Dominic Cheung is a photographer and third year Art History student at the University of Sussex, born and raised in Hong Kong. Dominic has been infatuated by the arts since his youth, picking up his first camera at the early age of seven. Though his artistic practice spans across a variety of 2D media, black-and-white film photography is his current favourite. His camera of choice is an Olympus 35RC, a manual film camera dating back to the 70s.
What is it about black-and-white film that appeals to you stylistically?
Firstly, it gives me more control whilst shooting on the streets. Shooting in colour means that the image can be ruined if someone decides to wear a fluorescent orange coat and run into the background, whereas monochrome film lets me blur objects into a harmonious shade of grey. Secondly, the removal of colour means I cannot use it as a narrative device, hence I have to narrate my story by other means, in my case that would be creating an intriguing image through good composition. Thirdly, it lets me see things in a new perspective, literally. Monochrome makes me appreciate textures, and their unique way of adding to the richness and depth of an image.
Is there a particular subject or a certain theme that you find yourself drawn to when taking photographs?
I like to take pictures of old people, they seem to have an incredible ability to make images so much more interesting, with a gesture, a wrinkle or a frown. I love the textures of buildings, clouds and beaten-up motorcycles. Advertisements and words also pull me in, especially when they are juxtaposed by environments that are wholly contradicting; the information-overloaded streets of Hong Kong have inspired my taste in making sense of chaos. I love taking pictures of people around me too, to which I would like to thank my friends in Art History for tolerating me, the obnoxious guy pointing a camera around all day long.
A lot of your photography focuses on cities and their inhabitants. What is it about city life that makes you want to capture it?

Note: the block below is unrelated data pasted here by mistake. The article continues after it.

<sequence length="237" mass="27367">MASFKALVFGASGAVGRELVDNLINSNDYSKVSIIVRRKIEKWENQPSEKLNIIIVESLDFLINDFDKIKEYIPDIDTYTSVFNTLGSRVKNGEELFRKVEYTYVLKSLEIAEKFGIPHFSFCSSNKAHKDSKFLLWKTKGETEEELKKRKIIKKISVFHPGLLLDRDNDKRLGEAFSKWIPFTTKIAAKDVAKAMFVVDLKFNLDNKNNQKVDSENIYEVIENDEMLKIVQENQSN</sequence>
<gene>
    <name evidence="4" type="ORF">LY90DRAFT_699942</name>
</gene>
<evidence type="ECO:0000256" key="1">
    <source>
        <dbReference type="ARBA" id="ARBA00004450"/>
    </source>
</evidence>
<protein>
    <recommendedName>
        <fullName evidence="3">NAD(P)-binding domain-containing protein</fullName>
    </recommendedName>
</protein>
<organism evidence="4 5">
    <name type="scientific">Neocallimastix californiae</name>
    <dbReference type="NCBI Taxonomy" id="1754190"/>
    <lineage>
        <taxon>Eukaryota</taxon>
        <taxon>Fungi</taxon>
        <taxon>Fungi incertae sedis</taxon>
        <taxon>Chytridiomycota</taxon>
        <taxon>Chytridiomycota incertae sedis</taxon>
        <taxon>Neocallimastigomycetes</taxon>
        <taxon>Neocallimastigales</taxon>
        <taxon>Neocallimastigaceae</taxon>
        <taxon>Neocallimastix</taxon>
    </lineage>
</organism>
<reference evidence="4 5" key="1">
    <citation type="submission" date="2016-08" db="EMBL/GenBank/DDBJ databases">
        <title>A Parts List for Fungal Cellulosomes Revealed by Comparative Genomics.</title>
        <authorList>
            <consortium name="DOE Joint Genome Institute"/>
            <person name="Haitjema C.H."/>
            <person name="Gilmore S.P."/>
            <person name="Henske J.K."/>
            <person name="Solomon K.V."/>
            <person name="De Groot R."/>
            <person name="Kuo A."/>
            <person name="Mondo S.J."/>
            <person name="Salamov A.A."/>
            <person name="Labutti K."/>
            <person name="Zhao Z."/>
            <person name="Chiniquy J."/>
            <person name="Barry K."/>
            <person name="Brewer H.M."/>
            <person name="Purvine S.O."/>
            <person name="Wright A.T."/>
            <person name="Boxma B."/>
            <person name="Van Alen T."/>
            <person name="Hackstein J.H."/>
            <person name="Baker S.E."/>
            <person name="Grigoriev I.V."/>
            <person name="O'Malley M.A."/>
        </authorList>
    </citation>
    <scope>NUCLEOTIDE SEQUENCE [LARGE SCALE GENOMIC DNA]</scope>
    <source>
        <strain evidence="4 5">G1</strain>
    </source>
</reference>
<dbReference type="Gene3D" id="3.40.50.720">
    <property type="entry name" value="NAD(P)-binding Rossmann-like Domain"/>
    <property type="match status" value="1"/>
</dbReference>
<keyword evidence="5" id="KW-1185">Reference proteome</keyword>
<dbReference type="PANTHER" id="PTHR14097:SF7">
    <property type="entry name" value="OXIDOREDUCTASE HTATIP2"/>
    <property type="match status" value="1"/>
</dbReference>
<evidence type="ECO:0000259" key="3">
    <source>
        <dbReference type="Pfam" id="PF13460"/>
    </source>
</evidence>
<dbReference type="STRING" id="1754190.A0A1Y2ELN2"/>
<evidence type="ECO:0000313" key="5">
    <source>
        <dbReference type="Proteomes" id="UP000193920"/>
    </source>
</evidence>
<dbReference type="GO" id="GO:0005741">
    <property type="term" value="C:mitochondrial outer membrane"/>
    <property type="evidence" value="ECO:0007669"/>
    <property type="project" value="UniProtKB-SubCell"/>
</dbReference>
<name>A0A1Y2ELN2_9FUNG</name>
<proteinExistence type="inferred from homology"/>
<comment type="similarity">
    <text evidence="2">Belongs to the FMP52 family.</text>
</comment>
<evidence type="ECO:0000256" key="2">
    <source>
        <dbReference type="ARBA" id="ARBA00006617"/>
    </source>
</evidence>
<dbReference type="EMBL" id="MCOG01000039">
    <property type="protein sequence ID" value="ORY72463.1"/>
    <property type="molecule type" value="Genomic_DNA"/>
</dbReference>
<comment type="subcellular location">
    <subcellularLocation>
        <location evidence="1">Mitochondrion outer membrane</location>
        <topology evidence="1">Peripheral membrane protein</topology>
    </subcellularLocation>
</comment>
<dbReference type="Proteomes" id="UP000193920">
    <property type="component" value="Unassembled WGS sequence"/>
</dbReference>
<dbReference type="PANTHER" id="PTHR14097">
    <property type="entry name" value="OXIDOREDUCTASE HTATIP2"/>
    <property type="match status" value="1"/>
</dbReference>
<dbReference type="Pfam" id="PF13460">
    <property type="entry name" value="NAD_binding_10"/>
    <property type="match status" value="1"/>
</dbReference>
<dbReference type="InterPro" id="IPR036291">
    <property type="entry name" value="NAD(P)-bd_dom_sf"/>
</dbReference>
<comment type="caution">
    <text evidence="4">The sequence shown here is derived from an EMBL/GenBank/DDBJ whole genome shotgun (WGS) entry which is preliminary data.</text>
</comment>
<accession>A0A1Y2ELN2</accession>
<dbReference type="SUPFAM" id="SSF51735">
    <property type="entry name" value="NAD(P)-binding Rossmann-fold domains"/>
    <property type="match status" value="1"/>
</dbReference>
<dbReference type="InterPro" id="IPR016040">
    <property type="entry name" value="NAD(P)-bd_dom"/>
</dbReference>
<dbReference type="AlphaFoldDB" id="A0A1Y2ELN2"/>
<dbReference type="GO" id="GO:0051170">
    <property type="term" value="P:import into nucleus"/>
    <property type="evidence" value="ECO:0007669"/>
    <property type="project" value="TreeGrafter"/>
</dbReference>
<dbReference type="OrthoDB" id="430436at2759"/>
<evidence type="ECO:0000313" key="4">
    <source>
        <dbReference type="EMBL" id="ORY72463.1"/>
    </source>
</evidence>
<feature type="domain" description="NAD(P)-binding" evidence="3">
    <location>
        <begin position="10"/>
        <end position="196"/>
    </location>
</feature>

It is quite easy to overlook what is closest to us in our everyday lives; I want to rediscover the beauty that surrounds us. The overcrowding of messages and meanings are part of what I’m trying to make sense of, especially growing up in Hong Kong where the landscape seems to immediately contradict itself, be it its Eastern versus Western ideologies or its great social disparity. These competing messages are why I find cityscapes and their people boundlessly interesting.
Are there any particular photographers or artists who inspire your work?
Well, the first would be Fan Ho, as his ability to create an interesting image in considering very few things other than composition has left a mark on my personal work; his photographs seemingly have the ability to transport me back to a simpler time of old Hong Kong. Bruce Gilden has also taught me the necessity of being fearless. I like to apply Ansel Adams’ techniques when it comes to capturing the city, as well as those of William Klein’s fashion photography. Artists and creators like Stanley Kubrick, Mark Rothko, Francis Bacon, Luigi Ghirri, Daido Moriyama, Michael Wolf, Martin Parr have all influenced my work in various different ways.
What would you like to communicate through your photographs?
Perhaps the beauty of the everyday people, or every person. Maybe I’m trying to capture a kind of loneliness or chronic condition. I don’t do it consciously, but my pictures often seem desolated. I think the reason I try to pay attention to compositions is that they often exacerbate the impact of the urban environment has on people, whereby they might be physically close to each other, but human connections are becoming more difficult. A lot of the time, I think I’m just take photographs to record memories, especially those with friends, or to capture things I can look back on when I’m old.
Words: Elizabeth Richardson